But consultants report that some clients have had greater risks than they likely expected. Stacy Scapino, director for the Mercer Sentinel® Group, a specialist business unit within Mercer's investment consulting business, said Mercer believed volatility in credit markets warranted advising clients with securities lending programmes to review the parameters of their lending and collateral guidelines, as well as the terms of their contracts, to ensure they were aware of potential risks.
Scapino explained: "Despite significant market events, I wouldn't say I've seen a general rush to concern for anyone - surprisingly so. People should be looking at their securities lending programmes and ensuring they understand how the programme generates revenue and how it is managed and controlled. In many cases, funds have had programmes in place for years and years, capital markets and standard market practices have evolved, but if not regularly assessed, contractual and policy guidelines do not keep pace with these changes.
Essentially, counterparty credit risk indemnifications and collateral guidelines should be regularly reviewed and amended to keep pace with market changes.
"For example, after securities lending losses in the mid-1990s, several funds identified securities that were not appropriate as collateral or for collateral reinvestment. Such laundry lists of forbidden investments ignore capital market dynamics. The forbidden investments are not in the portfolios, but other investments which have similar risk profiles, e.g. they have similar market risks or responses to interest rate changes, are being held as collateral or are in the reinvestment portfolio. So, essentially, the investor has the same undesired risk position, albeit in securities with different names."
Behind the times
Several Mercer Sentinel clients have reviewed their securities lending agreements. In many cases, Mercer Sentinel found outdated agreements, mainly because legal language and case law have evolved since the initial signing. For example, Mercer found no safeguards for counterparty credit risk indemnification and reinvestment guidelines badly out of date with current risk profiles and appetite for certain vehicles, Scapino said.
"In one case, we had an agreement that had been put in place in the early 1980s and the client hadn't reviewed it since then. The provider had evolved the programme over 20 years and offered better indemnifications to clients," she explained. "The programme was updated and improved regularly. The client assumed their legal documentation [had] kept pace with their programme and market developments, but they had never formally reviewed or updated it. The most significant issue was that nothing had been done to update the counterparty credit risk indemnification, which was essentially non-existent."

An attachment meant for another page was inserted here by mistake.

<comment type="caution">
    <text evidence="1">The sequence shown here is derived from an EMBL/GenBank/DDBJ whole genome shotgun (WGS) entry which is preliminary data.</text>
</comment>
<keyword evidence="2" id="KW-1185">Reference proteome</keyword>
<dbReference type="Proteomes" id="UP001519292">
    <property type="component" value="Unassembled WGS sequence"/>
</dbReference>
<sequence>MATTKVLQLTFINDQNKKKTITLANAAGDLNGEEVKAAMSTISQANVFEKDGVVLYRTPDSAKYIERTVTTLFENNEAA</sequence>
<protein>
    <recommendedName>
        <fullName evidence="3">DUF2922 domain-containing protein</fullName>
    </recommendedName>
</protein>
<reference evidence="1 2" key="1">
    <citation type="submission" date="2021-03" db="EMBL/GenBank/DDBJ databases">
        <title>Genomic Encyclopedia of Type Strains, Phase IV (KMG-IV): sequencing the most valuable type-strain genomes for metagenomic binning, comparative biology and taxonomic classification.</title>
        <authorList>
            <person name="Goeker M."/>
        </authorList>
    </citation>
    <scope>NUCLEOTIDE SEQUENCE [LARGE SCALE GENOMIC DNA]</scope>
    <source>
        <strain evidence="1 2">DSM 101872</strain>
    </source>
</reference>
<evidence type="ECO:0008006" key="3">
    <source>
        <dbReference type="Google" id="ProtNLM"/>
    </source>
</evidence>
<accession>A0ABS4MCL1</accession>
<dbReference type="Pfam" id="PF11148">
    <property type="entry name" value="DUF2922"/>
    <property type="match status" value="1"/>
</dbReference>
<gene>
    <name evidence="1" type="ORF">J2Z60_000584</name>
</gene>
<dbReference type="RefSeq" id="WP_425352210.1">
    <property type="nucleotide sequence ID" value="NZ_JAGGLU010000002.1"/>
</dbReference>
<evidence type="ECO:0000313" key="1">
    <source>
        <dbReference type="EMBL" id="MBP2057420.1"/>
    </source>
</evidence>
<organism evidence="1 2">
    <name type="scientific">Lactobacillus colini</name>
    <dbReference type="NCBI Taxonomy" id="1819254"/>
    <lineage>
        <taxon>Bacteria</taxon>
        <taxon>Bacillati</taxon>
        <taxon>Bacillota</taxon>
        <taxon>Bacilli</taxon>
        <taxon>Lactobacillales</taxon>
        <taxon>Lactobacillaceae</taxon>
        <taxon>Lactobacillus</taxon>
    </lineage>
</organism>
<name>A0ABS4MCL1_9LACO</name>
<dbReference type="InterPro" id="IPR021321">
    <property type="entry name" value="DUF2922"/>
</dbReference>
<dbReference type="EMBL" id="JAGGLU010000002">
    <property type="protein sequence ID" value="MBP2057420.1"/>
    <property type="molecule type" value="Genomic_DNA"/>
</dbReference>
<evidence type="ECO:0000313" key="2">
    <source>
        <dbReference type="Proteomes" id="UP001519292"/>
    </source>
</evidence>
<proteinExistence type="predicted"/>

Another consultant said clients were contacting them with deep concerns about cash collateral reinvestment - and that such concerns were leading some to suspend their securities lending programmes.
"There are a number of clients in this part of the world [UK/Europe] who have withdrawn from securities lending entirely because of a concern over the reinvestment of cash collateral," said Ross Whitehill, COO of Thomas Murray, the specialist custodial rating, advisory and monitoring consultancy.
"They've been the lenders, they've taken the cash collateral, and they're concerned about how that cash is being reinvested. They're not taking assurances from the custodian that all's well, because there's no indemnification. These are big pension funds and they're smart - we're not talking provincial. They're saying, 'We're out of it, we're sitting it out and we know it's costing us money.'"
The US$15.9bn San Francisco Employees' Retirement System runs a securities lending programme through its custodian, Northern Trust, and while the pension fund never considered halting its programme, deputy head director of investments David Kushner did question Northern Trust as to how quickly positions in the collateral reinvestment portfolio could be unwound in the event of a liquidity crunch.
"The question I asked of Northern Trust in August or September was, if you had a major liquidity crunch tomorrow, what would happen," Kushner said. "The answer was that they could liquidate around 70% of the portfolio in three hours, another 20% within a day, and the rest within three to five days. Our reinvestment is primarily in highly liquid, high quality investments - there are some lower quality issues in there [but] if it went upside down, as long as we're not forced to sell, we will make good at maturity. Yes, we book the earnings marked to market, and the earnings look negative, but they will mature by next summer and we [will] get that back."